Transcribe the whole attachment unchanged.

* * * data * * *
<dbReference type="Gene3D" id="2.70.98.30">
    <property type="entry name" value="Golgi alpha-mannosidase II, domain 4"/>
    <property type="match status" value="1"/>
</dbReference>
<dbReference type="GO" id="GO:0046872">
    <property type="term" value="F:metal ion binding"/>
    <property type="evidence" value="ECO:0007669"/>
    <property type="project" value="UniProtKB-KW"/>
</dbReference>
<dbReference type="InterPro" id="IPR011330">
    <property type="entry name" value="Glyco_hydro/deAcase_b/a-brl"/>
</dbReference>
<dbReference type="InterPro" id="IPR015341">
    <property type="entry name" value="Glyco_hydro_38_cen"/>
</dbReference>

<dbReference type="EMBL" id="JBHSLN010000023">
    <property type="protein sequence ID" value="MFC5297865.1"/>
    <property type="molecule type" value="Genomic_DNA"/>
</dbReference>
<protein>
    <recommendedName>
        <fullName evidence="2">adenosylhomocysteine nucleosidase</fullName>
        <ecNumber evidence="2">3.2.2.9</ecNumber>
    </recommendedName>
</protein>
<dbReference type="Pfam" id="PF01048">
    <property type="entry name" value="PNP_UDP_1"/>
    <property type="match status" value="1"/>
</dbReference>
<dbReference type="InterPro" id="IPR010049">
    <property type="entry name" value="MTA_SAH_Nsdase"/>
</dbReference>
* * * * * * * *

<dbReference type="Gene3D" id="2.70.98.30">
    <property type="entry name" value="Golgi alpha-mannosidase II, domain 4"/>
    <property type="match status" value="1"/>
</dbReference>
<dbReference type="GO" id="GO:0046872">
    <property type="term" value="F:metal ion binding"/>
    <property type="evidence" value="ECO:0007669"/>
    <property type="project" value="UniProtKB-KW"/>
</dbReference>
<dbReference type="InterPro" id="IPR011330">
    <property type="entry name" value="Glyco_hydro/deAcase_b/a-brl"/>
</dbReference>
<dbReference type="InterPro" id="IPR015341">
    <property type="entry name" value="Glyco_hydro_38_cen"/>
</dbReference>

<dbReference type="EMBL" id="JBHSLN010000023">
    <property type="protein sequence ID" value="MFC5297865.1"/>
    <property type="molecule type" value="Genomic_DNA"/>
</dbReference>
<protein>
    <recommendedName>
        <fullName evidence="2">adenosylhomocysteine nucleosidase</fullName>
        <ecNumber evidence="2">3.2.2.9</ecNumber>
    </recommendedName>
</protein>
<dbReference type="Pfam" id="PF01048">
    <property type="entry name" value="PNP_UDP_1"/>
    <property type="match status" value="1"/>
</dbReference>
<dbReference type="InterPro" id="IPR010049">
    <property type="entry name" value="MTA_SAH_Nsdase"/>
</dbReference>